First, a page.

Sometimes being in the White House briefing has a "down the rabbit hole" quality to it.
Today I inadvertently started Comb-overgate with an innocent question.
When spokesman Josh Earnest comes in to the briefing room, he often brings prepared remarks on questions he has anticipated.
On Tuesday, it wasn't hard to predict the subject du jour: Donald Trump's latest beyond-the-pale comments about barring all Muslims from entering the United States.
It didn't take long for Earnest to get a question about it — Darlene Superville of The Associated Press asked about President Obama's response.
"Will he be talking about this more?" she asked. "Would he be maybe having some sort of a public meeting with Muslims, maybe traveling to a Muslim community to sort of counter the sentiment against Muslims that seems to be growing in the U.S.?"
Earnest was ready. He had no information about any events on the president's schedule, but he said:
"Let me just step back and say that the — the Trump campaign, for months now, has had a dustbin-of-history-like quality to it, from the vacuous sloganeering to the outright lies to even the fake hair, the whole carnival-barker routine that we've seen for some time now. The question now is about the rest of the Republican Party and whether or not they're going to be dragged into the dustbin of history with him. And right now, the current trajectory is not very good."
It sounded like the kind of partisan zinger White House press secretaries often lob from the briefing room podium. And it's not unusual for the Obama White House to try to tar the entire Republican Party with Trump's outrageousness. After all, that's in the administration's political interest, and Trump is a target-rich environment. But that typical criticism of Trump had an unusual twist — the thing about the hair.
Of course Donald Trump's hair is one of those ersatz campaign "issues," plus it keeps cartoonists in business. But it struck a jarring note to me, even by the standards of glib press secretary comments. So, later in the briefing, I asked Earnest about it. Here's the exchange:
LIASSON: This might be a little nitpicky, but in your prepared remarks you said something that struck me as very Trumpian and not very Obama-like, when you talked about Trump's fake hair.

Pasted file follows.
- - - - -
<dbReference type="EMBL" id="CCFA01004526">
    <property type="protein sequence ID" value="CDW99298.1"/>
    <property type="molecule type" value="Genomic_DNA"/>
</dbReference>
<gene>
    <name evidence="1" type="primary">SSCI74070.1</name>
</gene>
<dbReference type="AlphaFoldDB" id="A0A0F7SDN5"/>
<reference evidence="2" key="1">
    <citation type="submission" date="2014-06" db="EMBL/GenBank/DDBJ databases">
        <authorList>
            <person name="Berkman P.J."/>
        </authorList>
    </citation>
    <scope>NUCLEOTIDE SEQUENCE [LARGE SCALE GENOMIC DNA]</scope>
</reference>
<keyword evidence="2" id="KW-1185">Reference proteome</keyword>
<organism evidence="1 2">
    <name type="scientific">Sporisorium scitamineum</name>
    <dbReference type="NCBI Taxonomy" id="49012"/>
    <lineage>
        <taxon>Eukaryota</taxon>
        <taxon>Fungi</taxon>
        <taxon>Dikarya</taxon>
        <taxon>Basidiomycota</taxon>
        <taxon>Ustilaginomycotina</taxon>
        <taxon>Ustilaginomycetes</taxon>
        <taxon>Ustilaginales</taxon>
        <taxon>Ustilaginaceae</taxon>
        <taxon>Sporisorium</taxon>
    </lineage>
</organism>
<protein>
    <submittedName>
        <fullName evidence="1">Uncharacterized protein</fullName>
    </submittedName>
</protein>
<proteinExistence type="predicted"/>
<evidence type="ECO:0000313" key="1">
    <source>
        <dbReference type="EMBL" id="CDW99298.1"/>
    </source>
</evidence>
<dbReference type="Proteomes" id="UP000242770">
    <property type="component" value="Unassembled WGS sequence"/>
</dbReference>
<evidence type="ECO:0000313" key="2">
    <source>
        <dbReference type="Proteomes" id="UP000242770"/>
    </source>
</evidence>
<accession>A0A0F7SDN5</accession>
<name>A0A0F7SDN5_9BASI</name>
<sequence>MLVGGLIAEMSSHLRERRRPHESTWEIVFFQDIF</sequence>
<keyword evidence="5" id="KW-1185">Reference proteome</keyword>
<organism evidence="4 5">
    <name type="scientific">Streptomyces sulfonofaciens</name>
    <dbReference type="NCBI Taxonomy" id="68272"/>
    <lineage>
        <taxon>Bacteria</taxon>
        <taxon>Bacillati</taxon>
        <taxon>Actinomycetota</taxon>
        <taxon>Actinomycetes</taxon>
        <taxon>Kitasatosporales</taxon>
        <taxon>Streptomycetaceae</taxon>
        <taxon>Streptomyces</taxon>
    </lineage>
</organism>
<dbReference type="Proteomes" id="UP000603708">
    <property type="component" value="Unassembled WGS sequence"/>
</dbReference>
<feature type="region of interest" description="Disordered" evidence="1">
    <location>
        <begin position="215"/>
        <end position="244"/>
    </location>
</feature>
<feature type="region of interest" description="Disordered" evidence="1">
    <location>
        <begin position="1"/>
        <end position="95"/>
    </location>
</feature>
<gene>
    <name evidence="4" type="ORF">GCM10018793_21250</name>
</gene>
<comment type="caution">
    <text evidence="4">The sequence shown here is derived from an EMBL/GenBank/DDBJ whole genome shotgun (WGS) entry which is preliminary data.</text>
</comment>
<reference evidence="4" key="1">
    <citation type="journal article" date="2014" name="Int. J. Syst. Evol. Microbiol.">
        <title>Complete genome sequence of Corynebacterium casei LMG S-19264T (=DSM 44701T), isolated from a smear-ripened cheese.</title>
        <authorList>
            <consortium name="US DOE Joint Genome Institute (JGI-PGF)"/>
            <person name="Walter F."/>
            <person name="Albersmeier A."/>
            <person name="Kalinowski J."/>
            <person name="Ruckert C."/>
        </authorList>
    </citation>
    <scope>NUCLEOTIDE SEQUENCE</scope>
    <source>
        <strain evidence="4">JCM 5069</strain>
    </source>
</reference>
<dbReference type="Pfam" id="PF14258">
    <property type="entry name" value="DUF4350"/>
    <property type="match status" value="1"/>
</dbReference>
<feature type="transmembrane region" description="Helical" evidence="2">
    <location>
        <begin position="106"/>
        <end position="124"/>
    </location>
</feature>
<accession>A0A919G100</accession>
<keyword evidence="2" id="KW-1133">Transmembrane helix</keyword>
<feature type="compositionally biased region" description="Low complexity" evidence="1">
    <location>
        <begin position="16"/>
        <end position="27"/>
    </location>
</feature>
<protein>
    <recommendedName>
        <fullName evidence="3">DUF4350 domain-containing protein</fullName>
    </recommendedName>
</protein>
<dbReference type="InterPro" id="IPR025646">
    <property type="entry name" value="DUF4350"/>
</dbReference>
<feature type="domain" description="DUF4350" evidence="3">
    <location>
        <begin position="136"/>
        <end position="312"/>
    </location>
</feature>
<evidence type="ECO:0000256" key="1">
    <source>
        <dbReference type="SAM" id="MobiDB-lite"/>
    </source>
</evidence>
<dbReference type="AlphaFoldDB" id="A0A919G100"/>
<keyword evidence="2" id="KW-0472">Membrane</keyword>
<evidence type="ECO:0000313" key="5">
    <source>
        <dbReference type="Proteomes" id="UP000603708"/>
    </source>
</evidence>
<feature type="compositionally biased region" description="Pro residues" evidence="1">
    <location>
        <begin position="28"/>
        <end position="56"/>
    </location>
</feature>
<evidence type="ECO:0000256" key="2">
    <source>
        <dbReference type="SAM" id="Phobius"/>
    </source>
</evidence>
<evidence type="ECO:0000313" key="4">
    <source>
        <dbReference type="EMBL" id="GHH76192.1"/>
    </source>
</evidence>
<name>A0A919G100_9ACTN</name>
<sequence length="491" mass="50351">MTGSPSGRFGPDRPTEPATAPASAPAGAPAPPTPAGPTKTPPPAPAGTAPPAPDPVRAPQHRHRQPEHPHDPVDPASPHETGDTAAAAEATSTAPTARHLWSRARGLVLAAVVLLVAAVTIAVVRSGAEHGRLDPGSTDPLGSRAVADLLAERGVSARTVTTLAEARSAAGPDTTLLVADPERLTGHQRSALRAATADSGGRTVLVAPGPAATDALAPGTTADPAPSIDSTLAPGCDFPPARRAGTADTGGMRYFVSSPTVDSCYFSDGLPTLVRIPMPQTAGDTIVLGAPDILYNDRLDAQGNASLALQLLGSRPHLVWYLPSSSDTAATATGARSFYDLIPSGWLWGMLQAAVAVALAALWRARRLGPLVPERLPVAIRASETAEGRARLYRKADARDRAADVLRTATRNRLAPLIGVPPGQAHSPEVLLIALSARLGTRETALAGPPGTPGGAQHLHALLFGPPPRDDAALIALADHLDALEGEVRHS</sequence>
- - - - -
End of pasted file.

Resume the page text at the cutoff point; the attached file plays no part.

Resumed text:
That's a hallmark of Trump, to comment on somebody — your opponent's appearance. It's not something that I would ever expect to come from the Obama White House. I'm just curious. This was in your prepared remarks. What was the thinking behind it?
EARNEST: I guess I was describing why it would be easy for people to dismiss the Trump campaign as not particularly serious.
LIASSON: Because of his hair!?
EARNEST: Because he's got a rather outrageous appearance, and ...
LIASSON: But isn't that the kind of thing he does to people and that's considered so out of line, when he talks about people's appearances?
EARNEST: That's a hallmark of his campaign and his identity, though. That's the point that I'm trying to cite there.
I expected Earnest to say, "I was just being glib," or, "I was just having a little fun," or something like that. Instead he — again very Trump-like — doubled down. President Obama can be pointed and partisan, but he's always pretty dignified — and he's never belittled someone's appearance as far as I know. Philip Bump of The Washington Post had some fun with my expression of surprise:
I still don't get the point Earnest said he was trying to cite here by saying Trump's hairdo — a yuuuuuge comb-over — is evidence that his campaign is not serious. After all, as Bump of the Post points out, Hillary Clinton has admitted she too has "fake" — as in, dyed — hair.
But — there's always the next briefing.